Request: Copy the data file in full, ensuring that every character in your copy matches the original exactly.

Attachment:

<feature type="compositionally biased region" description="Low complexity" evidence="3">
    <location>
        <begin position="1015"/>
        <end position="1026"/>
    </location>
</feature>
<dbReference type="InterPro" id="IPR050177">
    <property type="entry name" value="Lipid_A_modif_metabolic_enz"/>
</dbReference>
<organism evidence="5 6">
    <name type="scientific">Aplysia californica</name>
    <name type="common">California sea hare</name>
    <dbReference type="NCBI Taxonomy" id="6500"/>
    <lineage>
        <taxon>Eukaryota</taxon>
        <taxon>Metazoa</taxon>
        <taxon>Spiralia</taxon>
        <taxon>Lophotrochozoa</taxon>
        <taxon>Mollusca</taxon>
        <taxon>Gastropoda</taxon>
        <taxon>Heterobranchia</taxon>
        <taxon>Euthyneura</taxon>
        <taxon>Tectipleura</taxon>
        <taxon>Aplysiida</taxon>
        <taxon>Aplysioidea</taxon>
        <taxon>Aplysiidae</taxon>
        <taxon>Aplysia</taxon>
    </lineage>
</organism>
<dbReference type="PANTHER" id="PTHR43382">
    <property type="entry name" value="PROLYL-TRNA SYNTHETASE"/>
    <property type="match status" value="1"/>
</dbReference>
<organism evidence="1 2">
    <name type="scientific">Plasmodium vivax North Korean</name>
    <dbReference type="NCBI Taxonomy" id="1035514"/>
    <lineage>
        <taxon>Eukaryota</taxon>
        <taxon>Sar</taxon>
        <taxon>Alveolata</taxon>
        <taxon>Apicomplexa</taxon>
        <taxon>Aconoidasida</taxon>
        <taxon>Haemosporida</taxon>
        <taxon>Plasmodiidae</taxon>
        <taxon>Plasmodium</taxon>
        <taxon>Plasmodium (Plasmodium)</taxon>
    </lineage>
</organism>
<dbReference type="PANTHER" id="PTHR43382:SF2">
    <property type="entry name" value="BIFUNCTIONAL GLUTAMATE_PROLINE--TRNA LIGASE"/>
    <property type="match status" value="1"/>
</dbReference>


<feature type="compositionally biased region" description="Low complexity" evidence="3">
    <location>
        <begin position="1015"/>
        <end position="1026"/>
    </location>
</feature>
<dbReference type="InterPro" id="IPR050177">
    <property type="entry name" value="Lipid_A_modif_metabolic_enz"/>
</dbReference>
<organism evidence="5 6">
    <name type="scientific">Aplysia californica</name>
    <name type="common">California sea hare</name>
    <dbReference type="NCBI Taxonomy" id="6500"/>
    <lineage>
        <taxon>Eukaryota</taxon>
        <taxon>Metazoa</taxon>
        <taxon>Spiralia</taxon>
        <taxon>Lophotrochozoa</taxon>
        <taxon>Mollusca</taxon>
        <taxon>Gastropoda</taxon>
        <taxon>Heterobranchia</taxon>
        <taxon>Euthyneura</taxon>
        <taxon>Tectipleura</taxon>
        <taxon>Aplysiida</taxon>
        <taxon>Aplysioidea</taxon>
        <taxon>Aplysiidae</taxon>
        <taxon>Aplysia</taxon>
    </lineage>
</organism>
<dbReference type="PANTHER" id="PTHR43382">
    <property type="entry name" value="PROLYL-TRNA SYNTHETASE"/>
    <property type="match status" value="1"/>
</dbReference>
<organism evidence="1 2">
    <name type="scientific">Plasmodium vivax North Korean</name>
    <dbReference type="NCBI Taxonomy" id="1035514"/>
    <lineage>
        <taxon>Eukaryota</taxon>
        <taxon>Sar</taxon>
        <taxon>Alveolata</taxon>
        <taxon>Apicomplexa</taxon>
        <taxon>Aconoidasida</taxon>
        <taxon>Haemosporida</taxon>
        <taxon>Plasmodiidae</taxon>
        <taxon>Plasmodium</taxon>
        <taxon>Plasmodium (Plasmodium)</taxon>
    </lineage>
</organism>
<dbReference type="PANTHER" id="PTHR43382:SF2">
    <property type="entry name" value="BIFUNCTIONAL GLUTAMATE_PROLINE--TRNA LIGASE"/>
    <property type="match status" value="1"/>
</dbReference>